Review: Thirteen by Tom Hoyle

Title: Thirteen | Author: Tom Hoyle | Macmillan Children’s Books | Thirteen #1 | 4 Stars | Source: Bought | 336 Pages | Young Adult | Mystery/Thriller Release Date: February 13th 2014

Goodreads Synopsis
Born at midnight in London, on the stroke of the new millennium, Adam is the target of a cult that believes boys born on this date must die before the end of their thirteenth year. Twelve boys have been killed so far. Coron, the crazy cult leader, will stop at nothing to bring in his new kingdom. And now he is planning a bombing spectacular across London to celebrate the sacrifice of his final victim: Adam


Thirteen follows the story of Adam Grant. He is 13 years old and little does he know the he is being followed and every single one of his moves is being tracked. He is being tracked by a cult known as “The People” led  by Coron  who firmly believes that he must sacrificed in order for a new world to begin.

I thoroughly enjoyed this read. It is nothing like I have ever read before. The concept of cults is something that I usually laugh at but “The People” is genuinely frightening and I loved all of our characters. Even the villains. The novel is written from two points of view starting off with Coron, the leader of “The People”. We then get to meet out main character.

Our main character comes in the form of Adam Grant. I loved him from the beginning. His first chapter consists of him punching the resident bully in the face because he was picking on one of his best friends. You also feel sorry for him because of his situation. He was abandoned by his mother and had to be adopted in to his new family.

Even though there is no way you could empathize with him, I really did enjoy Coron’s role and presence in the novel. He is a brilliant villain in a sense the he is twisted in the purest form. He is absolutely vile, his soul is black and there is no chance of redemption. He is the villain through and through. There is no reasoning with him and his thought processes are so distorted.  I love seeing characters like this.  In my line of reading they are few and far between.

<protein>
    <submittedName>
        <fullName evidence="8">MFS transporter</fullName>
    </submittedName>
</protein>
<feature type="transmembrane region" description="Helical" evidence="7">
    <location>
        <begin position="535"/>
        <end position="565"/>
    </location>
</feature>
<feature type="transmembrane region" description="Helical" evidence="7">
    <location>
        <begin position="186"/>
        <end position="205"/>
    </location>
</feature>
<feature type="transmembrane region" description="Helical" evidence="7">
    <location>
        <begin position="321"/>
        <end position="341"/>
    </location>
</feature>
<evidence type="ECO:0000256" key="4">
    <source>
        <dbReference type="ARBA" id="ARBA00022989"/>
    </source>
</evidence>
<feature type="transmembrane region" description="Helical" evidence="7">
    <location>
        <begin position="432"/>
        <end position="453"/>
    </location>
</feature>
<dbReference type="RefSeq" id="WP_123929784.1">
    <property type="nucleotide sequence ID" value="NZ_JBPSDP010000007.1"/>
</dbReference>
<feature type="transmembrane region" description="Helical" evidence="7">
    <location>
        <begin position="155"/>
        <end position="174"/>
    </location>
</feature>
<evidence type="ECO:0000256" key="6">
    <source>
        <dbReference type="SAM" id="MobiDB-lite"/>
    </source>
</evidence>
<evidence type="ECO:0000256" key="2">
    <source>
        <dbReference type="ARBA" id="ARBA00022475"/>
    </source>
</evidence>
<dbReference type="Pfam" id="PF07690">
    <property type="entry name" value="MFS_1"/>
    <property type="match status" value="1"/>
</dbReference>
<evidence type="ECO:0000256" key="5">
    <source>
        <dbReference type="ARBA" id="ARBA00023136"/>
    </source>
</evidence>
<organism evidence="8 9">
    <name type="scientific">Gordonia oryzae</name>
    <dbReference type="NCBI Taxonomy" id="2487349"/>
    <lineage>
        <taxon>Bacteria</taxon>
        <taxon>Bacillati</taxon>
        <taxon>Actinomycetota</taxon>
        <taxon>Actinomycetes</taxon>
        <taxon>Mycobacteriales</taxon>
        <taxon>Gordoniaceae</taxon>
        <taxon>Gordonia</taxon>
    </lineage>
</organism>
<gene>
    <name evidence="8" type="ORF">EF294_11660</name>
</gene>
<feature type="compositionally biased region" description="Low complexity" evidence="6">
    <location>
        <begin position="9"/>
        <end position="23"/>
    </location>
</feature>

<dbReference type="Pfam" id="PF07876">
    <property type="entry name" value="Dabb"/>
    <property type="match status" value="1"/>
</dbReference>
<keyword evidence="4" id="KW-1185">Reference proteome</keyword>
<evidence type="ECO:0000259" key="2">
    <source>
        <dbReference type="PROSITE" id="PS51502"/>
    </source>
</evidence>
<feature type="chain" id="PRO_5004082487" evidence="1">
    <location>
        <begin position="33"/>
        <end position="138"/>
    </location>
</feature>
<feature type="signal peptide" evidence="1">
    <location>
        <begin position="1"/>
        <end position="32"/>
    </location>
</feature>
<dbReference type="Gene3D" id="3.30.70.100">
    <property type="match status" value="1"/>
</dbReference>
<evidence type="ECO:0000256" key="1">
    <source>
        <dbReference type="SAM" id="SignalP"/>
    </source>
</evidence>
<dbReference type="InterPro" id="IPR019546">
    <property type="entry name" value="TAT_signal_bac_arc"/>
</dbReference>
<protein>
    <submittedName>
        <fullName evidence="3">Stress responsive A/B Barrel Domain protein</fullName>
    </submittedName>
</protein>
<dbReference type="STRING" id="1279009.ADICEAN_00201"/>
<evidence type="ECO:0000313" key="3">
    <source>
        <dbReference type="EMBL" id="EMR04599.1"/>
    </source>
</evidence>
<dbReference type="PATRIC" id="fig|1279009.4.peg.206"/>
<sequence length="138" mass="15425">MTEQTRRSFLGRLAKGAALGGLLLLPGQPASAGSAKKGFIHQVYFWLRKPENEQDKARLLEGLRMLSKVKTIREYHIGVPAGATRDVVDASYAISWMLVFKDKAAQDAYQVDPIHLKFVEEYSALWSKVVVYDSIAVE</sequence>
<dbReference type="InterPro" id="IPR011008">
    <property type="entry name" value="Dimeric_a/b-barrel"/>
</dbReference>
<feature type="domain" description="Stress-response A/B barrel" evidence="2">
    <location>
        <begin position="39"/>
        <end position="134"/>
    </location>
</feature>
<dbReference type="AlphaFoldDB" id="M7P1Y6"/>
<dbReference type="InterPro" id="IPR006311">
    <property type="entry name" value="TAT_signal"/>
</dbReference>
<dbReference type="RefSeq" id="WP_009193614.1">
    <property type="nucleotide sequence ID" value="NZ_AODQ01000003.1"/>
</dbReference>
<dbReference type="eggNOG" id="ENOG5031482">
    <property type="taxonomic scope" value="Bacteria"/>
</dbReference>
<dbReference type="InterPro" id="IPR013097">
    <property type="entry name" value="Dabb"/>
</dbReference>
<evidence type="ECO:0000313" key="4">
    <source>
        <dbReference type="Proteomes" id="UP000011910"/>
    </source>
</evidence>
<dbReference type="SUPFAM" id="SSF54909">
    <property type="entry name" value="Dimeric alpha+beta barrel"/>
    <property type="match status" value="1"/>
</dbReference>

The novel is split in to four parts. In some cases it was because there was a period of time from one chapter to the next. Other were because they provided a turning point in the novel. As I said before the novel is written from two points of view – Coron and Adam’s – most of the time I enjoyed Adam’s part the most but I was glad to the insight of both parties. It also included chapters from the kills running up to number 13. They were brutal and fabulous. The plot had good pacing and the purpose of the characters missions were clear.

My only problem with this novel is that I would have liked to have seen more about “The People”. I am not going in to spoilers but we do get some info about them and how they function. I would have liked to have seen more development around Coron, as well.

Overall this was a brilliant read. We have a strong main character and excellent back up. We have an old school evil villain and a plot where time is about to run out for all of them and danger is around the next corner. I would recommend this to anyone who wants something different and strong male lead.

Goodreads Average: 3.66/5 (out of 53 ratings)

Want to buy it? Amazon UK | Amazon US | The Book Depository


I had difficulty tagging this. It is young adult but our main character is at the younger side of that at 13 years old. If the main characters in this novel were 16/17 years old, the events still would have been plausible. Thirteen is also quite violent in some places.  But again it is no more violent than the average video game or horror/action movie that 13 year olds play nowadays, even what video games I played when I was around that age.

I don’t know what this is marketed as, but I assume that it is aimed at the whole YA spectrum, young and old. I think this is written by someone who has given credit to the younger side of his audience. I think there is a double standard with books and violence nowadays and thankfully it seems like this novel does not adhere to this.

sequels: at the end of the novel it says he is working on a sequel. The novel did not end on a cliffhanger as such but there was a “to be continued” which I am always a fan.

Finally, just a comment on the cover art. I absolutely love it. It also has some stunning art around the spine and edges, some of you may have seen it on my instagram!

Spine and book edge art from Thirteen by Tom Hoyle #coverart #books #lit #myposts